Blogger 1 Twitter 0Touted as the 'first draft of history', Twitter is also a tower of babel built on 140 characters at a time. Twitter might be a useful tool to break stories, it is useless to make sense as the story develops, because the activity on Twitter deteriorates into tweets, retweets, rants and it becomes a virtual dust-storm of sorts.
It takes human intervention to guide users through that storm of data, through careful curation. In context of the election controversy in Iran, The Economist magazine praises the work of select bloggers who monitored the internet and helped readers make sense of what is happening in Iran.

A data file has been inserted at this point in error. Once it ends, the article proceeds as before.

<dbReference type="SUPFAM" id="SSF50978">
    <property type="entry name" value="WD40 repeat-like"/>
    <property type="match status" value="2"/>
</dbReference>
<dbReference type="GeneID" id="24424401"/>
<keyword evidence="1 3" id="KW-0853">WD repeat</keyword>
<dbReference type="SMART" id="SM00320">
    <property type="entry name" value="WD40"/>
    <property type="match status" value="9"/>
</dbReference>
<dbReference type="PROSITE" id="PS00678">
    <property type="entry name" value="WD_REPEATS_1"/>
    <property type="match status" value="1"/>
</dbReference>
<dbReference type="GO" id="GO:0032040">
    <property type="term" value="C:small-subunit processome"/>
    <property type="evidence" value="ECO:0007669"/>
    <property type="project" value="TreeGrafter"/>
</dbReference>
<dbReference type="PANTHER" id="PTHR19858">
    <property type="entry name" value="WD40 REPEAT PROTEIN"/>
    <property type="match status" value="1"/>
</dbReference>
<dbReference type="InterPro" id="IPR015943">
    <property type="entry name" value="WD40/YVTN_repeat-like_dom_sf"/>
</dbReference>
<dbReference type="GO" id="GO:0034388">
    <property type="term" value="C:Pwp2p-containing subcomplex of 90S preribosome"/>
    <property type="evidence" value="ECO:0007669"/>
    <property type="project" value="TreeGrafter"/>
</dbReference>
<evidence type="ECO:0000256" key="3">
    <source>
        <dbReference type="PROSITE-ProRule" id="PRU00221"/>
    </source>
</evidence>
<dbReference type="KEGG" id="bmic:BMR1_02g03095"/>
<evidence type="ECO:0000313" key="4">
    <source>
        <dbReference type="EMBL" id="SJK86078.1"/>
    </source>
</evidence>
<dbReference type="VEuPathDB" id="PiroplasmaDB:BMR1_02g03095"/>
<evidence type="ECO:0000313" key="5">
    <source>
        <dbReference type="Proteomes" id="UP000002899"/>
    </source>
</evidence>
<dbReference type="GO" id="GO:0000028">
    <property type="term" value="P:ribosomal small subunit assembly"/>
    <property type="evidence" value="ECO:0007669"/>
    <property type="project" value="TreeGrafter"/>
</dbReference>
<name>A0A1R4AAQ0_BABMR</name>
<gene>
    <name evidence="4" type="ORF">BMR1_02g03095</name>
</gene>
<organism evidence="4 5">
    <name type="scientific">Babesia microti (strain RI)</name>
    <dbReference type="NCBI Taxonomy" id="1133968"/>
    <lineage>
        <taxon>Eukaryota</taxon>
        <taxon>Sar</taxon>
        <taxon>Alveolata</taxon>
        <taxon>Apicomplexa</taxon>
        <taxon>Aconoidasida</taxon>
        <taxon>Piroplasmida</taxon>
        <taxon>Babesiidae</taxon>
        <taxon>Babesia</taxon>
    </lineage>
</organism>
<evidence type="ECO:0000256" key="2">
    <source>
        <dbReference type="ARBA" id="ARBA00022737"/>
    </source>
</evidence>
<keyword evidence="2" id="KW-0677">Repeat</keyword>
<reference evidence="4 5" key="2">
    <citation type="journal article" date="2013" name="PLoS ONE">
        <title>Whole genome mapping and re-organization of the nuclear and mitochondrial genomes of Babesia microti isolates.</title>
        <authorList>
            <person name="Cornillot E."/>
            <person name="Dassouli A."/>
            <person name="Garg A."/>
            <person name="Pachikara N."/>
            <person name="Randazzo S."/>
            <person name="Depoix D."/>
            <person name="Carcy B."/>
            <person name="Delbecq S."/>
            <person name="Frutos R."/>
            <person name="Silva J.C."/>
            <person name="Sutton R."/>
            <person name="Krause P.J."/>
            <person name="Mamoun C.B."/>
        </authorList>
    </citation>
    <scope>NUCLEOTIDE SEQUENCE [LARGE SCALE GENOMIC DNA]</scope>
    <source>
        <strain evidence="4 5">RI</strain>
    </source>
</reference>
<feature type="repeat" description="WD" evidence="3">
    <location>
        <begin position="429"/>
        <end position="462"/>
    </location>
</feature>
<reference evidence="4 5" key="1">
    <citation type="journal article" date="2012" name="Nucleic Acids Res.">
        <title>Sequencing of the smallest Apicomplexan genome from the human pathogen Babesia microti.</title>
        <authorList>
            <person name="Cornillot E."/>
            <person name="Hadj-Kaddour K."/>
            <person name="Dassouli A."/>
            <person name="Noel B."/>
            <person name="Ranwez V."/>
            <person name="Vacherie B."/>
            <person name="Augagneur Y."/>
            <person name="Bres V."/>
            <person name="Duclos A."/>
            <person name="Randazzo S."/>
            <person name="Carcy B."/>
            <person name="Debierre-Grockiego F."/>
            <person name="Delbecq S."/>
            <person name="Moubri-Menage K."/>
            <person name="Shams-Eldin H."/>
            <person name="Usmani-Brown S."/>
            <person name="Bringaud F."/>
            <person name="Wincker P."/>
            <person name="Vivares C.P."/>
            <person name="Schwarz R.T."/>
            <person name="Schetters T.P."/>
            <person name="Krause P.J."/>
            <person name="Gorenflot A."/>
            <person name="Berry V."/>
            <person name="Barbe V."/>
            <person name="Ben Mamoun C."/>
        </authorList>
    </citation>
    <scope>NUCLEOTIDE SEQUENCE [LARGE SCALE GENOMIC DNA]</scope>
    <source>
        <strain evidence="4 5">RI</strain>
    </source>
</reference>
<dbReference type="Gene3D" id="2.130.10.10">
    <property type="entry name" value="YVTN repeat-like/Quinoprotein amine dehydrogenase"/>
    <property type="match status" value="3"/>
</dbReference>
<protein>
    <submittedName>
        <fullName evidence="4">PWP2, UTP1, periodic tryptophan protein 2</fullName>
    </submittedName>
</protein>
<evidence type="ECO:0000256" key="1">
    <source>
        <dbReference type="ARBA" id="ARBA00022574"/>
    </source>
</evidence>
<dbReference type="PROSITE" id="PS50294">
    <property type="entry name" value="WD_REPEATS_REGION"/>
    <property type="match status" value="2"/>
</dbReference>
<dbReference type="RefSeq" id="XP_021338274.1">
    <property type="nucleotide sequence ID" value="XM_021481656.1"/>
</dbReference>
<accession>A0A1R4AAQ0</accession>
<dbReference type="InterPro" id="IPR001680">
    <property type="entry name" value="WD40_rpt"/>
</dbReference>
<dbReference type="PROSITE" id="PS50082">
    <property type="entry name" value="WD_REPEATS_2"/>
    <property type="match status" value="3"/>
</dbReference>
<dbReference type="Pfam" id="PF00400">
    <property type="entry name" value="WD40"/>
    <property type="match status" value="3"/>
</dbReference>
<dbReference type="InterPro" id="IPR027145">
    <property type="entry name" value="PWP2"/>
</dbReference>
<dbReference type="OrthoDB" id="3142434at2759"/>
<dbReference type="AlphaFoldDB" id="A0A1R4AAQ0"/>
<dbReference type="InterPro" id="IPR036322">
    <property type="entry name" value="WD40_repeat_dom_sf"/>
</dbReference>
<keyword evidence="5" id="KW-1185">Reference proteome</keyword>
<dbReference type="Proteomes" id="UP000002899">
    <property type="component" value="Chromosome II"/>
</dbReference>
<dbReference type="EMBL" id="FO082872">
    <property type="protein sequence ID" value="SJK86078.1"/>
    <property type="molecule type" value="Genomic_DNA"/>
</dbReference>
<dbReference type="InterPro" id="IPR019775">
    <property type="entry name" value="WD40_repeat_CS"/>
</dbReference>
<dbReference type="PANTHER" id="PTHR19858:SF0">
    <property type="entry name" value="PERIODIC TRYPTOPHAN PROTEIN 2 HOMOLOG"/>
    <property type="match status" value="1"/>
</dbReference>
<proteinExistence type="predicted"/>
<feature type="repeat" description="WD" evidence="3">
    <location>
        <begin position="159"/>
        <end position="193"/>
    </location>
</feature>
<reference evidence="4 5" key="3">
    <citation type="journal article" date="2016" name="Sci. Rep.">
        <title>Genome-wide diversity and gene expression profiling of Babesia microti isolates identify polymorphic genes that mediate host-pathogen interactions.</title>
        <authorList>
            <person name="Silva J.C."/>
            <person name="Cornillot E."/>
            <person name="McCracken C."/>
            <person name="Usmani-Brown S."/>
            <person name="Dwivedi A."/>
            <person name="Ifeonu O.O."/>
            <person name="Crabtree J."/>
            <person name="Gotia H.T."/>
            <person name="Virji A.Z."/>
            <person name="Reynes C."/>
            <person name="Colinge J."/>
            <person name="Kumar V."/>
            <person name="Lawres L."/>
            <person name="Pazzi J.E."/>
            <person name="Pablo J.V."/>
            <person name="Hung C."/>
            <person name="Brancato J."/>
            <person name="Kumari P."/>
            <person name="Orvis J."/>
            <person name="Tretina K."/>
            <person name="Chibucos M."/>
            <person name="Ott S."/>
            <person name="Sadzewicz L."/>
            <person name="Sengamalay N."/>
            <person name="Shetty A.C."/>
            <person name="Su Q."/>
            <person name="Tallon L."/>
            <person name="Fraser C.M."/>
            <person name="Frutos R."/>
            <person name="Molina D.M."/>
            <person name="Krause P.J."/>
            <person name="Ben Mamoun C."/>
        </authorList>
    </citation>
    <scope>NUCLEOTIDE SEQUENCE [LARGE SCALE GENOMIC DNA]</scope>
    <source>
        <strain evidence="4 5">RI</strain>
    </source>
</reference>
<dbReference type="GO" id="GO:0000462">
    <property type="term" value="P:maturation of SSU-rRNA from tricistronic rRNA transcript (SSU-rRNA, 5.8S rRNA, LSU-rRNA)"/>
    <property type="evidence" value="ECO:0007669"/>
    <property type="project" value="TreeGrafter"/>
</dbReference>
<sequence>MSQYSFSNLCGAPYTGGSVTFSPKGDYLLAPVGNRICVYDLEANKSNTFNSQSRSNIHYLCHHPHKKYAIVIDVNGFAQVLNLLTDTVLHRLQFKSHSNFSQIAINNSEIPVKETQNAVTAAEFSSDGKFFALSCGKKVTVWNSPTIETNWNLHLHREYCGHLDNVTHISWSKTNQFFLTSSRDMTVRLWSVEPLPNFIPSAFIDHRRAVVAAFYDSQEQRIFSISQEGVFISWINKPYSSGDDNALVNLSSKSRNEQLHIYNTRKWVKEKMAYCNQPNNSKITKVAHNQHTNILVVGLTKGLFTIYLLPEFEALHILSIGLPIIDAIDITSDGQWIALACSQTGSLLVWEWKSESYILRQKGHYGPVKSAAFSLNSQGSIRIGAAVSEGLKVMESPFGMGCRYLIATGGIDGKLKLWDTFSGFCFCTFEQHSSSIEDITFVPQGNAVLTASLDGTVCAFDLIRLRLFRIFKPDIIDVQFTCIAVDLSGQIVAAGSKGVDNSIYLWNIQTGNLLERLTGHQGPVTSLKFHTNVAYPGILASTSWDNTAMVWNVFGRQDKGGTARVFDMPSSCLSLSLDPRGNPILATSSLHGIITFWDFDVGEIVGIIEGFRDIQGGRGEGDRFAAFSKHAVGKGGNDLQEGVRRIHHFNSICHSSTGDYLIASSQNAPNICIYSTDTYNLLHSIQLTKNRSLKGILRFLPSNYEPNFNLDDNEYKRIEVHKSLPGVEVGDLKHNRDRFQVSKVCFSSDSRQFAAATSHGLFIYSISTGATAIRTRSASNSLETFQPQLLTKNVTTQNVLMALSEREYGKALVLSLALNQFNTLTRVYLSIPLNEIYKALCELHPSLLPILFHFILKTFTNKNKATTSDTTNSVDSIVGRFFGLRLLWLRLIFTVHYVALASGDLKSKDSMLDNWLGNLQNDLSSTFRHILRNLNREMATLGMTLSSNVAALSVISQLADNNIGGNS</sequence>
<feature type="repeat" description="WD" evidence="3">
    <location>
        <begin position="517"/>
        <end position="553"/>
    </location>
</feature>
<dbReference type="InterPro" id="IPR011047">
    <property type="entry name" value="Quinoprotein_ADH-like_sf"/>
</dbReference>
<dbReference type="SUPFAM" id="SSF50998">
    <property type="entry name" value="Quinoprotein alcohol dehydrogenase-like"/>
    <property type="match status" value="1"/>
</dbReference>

The Economist writes,
Much more impressive were the desk-bound bloggers. Nico Pitney of the Huffington Post, Andrew Sullivan of the Atlantic and Robert Mackey of the New York Times waded into a morass of information and pulled out the most useful bits. Their websites turned into a mish-mash of tweets, psephological studies, videos and links to newspaper and television reports. It was not pretty, and some of it turned out to be inaccurate. But it was by far the most comprehensive coverage available in English.So much so for the demise of blogging, we were being forced to believe.